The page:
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'Melt-through' at Fukushima? / Govt report to IAEA suggests situation worse than meltdown

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posted on Jun, 7 2011 @ 11:02 PM
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'Melt-through' at Fukushima? / Govt report to IAEA suggests situation worse than meltdown


www.yomiuri.co.jp

Nuclear fuel in three reactors at the Fukushima No. 1 nuclear plant has possibly melted through pressure vessels and accumulated at the bottom of outer containment vessels, according to a government report obtained Tuesday by The Yomiuri Shimbun.

A "melt-through"--when melted nuclear fuel leaks from the bottom of damaged reactor pressure vessels into containment vessels--is far worse than a core meltdown and is the worst possibility in a nuclear accident.

The possibility of the situation at the plant's Nos. 1 to 3 reactors was raised in a report that is to be submitted to the Internat
(visit the link for the full news article)


Related News Links:
www.abc.net.au
edit on 7-6-2011 by whatisanameanyway because: Broken link




posted on Jun, 7 2011 @ 11:02 PM
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The Japanese government have now finally admitted what has been suspected by many in the big thread.

Not only was there a melt-down, and not only did it start to occur within hours of the quake, not only has it turned out to be 3 complete melt-downs rather than the limited or partial melt-downs initially admitted, but now the Japanese government are finally acknowledging that in all probability the core has melted right through the bottom of the pressure vessel, and is sitting on the floor of the containment.

I'm glad to see the the truth is continuing to come out, albeit three months late.

Given the way things have gone so far though, I find myself wondering, if they are admitting it's probably melted through to the containment, how about the possibility that the containment was damaged enough that at least some of the corium is on its way through bedrock?

www.yomiuri.co.jp
(visit the link for the full news article)
edit on 7-6-2011 by whatisanameanyway because: I wish I could spell.



posted on Jun, 7 2011 @ 11:10 PM
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reply to post by whatisanameanyway
 



Given the way things have gone so far though, I find myself wondering, if they are admitting it's probably melted through to the containment, how about the possibility that the containment was damaged enough that at least some of the corium is on its way through bedrock?


In my un-expert opinion, that is the best case scenario! Let it melt through the core, and let the volcanic processes deal with it. I think that is a better scenario than having it sitting there in a containment vessel just waiting to be spilled into the air or the ocean.

Of course, nobody really knows what will happen if it breaches through the mantle, but it shouldn't be that much different than the normal volcanic activity in the area........hopefully........



posted on Jun, 7 2011 @ 11:15 PM
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It hasn't got far to go to reach the water table. What happens then, I dread to think.

Just found this:
When the Fukishima meltdown hits the groundwater.

It doesn't look good. Here is an animation linked to in the above article that shows the projected path of radioactive material.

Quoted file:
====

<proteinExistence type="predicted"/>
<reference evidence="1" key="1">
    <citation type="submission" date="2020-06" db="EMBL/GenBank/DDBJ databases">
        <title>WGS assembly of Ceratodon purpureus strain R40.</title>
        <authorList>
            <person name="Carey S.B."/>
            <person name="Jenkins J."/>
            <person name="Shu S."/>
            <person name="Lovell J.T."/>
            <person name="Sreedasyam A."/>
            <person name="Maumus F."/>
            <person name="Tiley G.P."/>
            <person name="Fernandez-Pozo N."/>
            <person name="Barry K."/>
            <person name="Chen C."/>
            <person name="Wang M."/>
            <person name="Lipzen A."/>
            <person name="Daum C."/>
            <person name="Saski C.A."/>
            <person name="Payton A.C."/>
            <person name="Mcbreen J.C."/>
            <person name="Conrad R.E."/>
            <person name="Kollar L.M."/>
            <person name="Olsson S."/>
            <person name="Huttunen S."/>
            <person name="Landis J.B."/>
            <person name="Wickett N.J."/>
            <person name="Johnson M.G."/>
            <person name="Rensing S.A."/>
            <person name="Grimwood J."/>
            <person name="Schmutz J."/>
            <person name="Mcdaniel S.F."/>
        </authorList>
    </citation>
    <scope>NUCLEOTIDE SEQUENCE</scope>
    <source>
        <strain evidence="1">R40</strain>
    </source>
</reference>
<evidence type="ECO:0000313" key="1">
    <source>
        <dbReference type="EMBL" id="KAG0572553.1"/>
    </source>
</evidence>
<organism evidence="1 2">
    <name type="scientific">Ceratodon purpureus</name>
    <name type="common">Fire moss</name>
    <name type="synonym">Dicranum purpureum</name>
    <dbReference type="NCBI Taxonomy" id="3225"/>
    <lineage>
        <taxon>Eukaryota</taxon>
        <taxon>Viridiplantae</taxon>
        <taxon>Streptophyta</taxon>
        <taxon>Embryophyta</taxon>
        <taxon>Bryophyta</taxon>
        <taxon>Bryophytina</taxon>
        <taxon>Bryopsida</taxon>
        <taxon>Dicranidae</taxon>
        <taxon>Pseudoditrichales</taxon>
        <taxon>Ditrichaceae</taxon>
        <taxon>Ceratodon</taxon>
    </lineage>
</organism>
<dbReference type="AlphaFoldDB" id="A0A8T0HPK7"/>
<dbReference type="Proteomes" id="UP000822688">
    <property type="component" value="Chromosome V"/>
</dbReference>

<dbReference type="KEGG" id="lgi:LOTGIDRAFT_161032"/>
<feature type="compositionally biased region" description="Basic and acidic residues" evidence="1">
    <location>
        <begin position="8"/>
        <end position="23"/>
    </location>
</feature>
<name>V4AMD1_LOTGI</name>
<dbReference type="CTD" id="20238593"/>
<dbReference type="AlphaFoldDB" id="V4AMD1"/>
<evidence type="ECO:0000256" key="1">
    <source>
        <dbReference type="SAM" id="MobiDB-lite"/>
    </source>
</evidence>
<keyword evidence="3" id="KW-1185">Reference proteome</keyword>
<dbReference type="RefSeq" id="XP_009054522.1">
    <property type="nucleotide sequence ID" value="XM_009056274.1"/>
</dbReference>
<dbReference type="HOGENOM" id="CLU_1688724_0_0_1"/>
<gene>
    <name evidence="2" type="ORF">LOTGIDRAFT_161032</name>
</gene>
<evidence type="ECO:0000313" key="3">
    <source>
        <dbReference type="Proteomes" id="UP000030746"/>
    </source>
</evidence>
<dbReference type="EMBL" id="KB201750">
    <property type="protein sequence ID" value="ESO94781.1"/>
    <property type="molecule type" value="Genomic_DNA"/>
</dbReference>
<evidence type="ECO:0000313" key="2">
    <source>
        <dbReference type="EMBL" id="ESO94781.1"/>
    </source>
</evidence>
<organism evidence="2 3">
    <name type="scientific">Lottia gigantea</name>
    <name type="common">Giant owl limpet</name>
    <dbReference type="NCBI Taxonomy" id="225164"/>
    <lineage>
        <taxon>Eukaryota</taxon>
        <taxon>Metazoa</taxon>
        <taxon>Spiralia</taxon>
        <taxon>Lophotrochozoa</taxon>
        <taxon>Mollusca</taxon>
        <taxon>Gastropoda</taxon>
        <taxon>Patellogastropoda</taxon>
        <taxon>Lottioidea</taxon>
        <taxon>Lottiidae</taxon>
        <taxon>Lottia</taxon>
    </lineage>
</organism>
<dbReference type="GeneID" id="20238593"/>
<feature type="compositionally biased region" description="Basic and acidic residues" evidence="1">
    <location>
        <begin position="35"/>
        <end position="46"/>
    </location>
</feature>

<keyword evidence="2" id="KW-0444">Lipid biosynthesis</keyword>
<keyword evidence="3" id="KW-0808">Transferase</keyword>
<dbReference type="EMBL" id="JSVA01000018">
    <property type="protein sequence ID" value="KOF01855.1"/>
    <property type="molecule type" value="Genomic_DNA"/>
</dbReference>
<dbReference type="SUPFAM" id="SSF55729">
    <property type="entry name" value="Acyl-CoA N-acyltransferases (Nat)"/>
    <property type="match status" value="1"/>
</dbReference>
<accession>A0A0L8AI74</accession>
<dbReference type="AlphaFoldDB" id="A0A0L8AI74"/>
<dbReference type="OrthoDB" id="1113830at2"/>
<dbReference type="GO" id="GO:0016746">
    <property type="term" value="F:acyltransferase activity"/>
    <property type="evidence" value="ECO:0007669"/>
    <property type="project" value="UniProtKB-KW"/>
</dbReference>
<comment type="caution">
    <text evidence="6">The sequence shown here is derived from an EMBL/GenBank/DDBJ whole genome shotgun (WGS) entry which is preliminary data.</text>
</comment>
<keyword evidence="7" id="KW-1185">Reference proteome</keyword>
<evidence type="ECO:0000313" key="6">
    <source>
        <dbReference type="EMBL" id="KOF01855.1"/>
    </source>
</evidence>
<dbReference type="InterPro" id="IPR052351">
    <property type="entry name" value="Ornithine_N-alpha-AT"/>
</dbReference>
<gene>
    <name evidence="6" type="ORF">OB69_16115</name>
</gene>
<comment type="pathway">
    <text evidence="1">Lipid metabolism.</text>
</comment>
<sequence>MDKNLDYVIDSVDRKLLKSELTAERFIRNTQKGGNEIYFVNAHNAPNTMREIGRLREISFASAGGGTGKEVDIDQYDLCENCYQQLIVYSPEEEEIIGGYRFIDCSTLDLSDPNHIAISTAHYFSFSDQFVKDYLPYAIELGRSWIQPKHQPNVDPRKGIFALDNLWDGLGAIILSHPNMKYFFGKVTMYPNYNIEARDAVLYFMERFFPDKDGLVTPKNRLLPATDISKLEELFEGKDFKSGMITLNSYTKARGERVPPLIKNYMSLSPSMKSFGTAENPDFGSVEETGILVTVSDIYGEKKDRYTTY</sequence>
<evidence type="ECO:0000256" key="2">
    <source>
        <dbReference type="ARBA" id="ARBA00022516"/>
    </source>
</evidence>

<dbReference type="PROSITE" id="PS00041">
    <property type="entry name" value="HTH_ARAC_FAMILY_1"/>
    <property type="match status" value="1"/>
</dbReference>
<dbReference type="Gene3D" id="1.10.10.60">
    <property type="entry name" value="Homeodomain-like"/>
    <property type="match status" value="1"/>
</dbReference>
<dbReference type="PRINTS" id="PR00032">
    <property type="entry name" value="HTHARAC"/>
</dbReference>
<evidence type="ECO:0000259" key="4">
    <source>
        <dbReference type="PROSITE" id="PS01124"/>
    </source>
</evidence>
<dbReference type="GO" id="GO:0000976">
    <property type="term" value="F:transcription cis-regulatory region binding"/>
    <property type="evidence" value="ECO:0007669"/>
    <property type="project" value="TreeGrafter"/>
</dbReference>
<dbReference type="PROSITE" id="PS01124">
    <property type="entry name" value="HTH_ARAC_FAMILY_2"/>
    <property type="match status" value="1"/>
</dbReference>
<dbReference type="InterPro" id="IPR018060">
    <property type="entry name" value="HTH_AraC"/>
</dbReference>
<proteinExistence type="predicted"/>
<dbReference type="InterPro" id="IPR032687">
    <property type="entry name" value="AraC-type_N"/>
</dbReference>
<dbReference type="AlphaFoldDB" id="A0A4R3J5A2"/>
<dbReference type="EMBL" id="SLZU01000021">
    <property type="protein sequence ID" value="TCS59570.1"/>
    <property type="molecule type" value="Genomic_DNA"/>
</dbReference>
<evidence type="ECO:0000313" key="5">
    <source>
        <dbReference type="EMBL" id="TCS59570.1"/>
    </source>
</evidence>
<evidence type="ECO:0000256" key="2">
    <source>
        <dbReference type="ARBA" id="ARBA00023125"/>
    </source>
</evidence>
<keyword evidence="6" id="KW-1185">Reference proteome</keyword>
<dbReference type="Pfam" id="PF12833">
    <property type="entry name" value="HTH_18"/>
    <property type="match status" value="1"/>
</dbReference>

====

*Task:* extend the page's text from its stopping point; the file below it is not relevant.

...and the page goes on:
www.weatheronline.co.uk...
edit on 7-6-2011 by Karilla because: (no reason given)



posted on Jun, 7 2011 @ 11:16 PM
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There is water under the ground. It will be the China Syndrome and x 3 or more, repeatedly. This may already have taken place. We don't even know what that means.



posted on Jun, 7 2011 @ 11:24 PM
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Originally posted by getreadyalready


Of course, nobody really knows what will happen if it breaches through the mantle, but it shouldn't be that much different than the normal volcanic activity in the area........hopefully........


i swear if youtube vids come out with a doomsday prediction envolving the fukushima melting through the mantle and causing mega eruptions and quakes...

im blaming you


on topic though

fukushima is as bad as it is, the way they keep goin back and forth dancing around the issue...
leads me to believe its worse as in breaking the scale on what can go wrong with a nuclear core.

i hope this crazy weather is just pulverizing radioactive particles, because if not we all are already breathing particles from fukushima.



posted on Jun, 7 2011 @ 11:39 PM
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Originally posted by getreadyalready
but it shouldn't be that much different than the normal volcanic activity in the area........hopefully........


Normal volcanic activity for the pacific ring of fire?

I'm no scientist, but I would think even a mild volcanic eruption in the area would cause massive devastation and would probably spread radioactive particles much farther than any of the explosions at the facility to date.

I guess there's a chance that the radioactive materials would just get swallowed up by the earth, but I tend to think that a far bigger explosion - powered not just by the radioactive steam in the reactor - but by the very forces of mother nature herself - is the more likely outcome.


+15 more 
posted on Jun, 7 2011 @ 11:44 PM
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-sigh-

What was one of the big stories on CNN tonight?

Gay female blogger missing in the Middle East.

There are two stages that the Japan disaster can still expand into...

"Minority gay female" and "Disabled minority gay female"

I guess there is nothing to fear yet.


What upsets me the most is that I actually had someone tell me this weekend that the situation in Japan "must have been fixed because it hasn't been on the news lately".
edit on 8-6-2011 by {davinci} because: (no reason given)



posted on Jun, 7 2011 @ 11:49 PM
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Apparently it wouldn't make it past the groundwater, it would simply explode. Not a fission explosion, but enough to involve every other reactor and fuel rod on site. It would/will be bad. Very bad, as it doesn't look like anything will stop it now. See the article I linked to above.



posted on Jun, 7 2011 @ 11:55 PM
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Oh well...
I'm thinking of dropping my disgust at the events of the US bombing Hiroshima and Nagasaki.

Their own Govt's, and Tepco's, incompetence and lack of transparency will trump those events and in time will be a worse crime against the Japanese people.



posted on Jun, 8 2011 @ 01:21 AM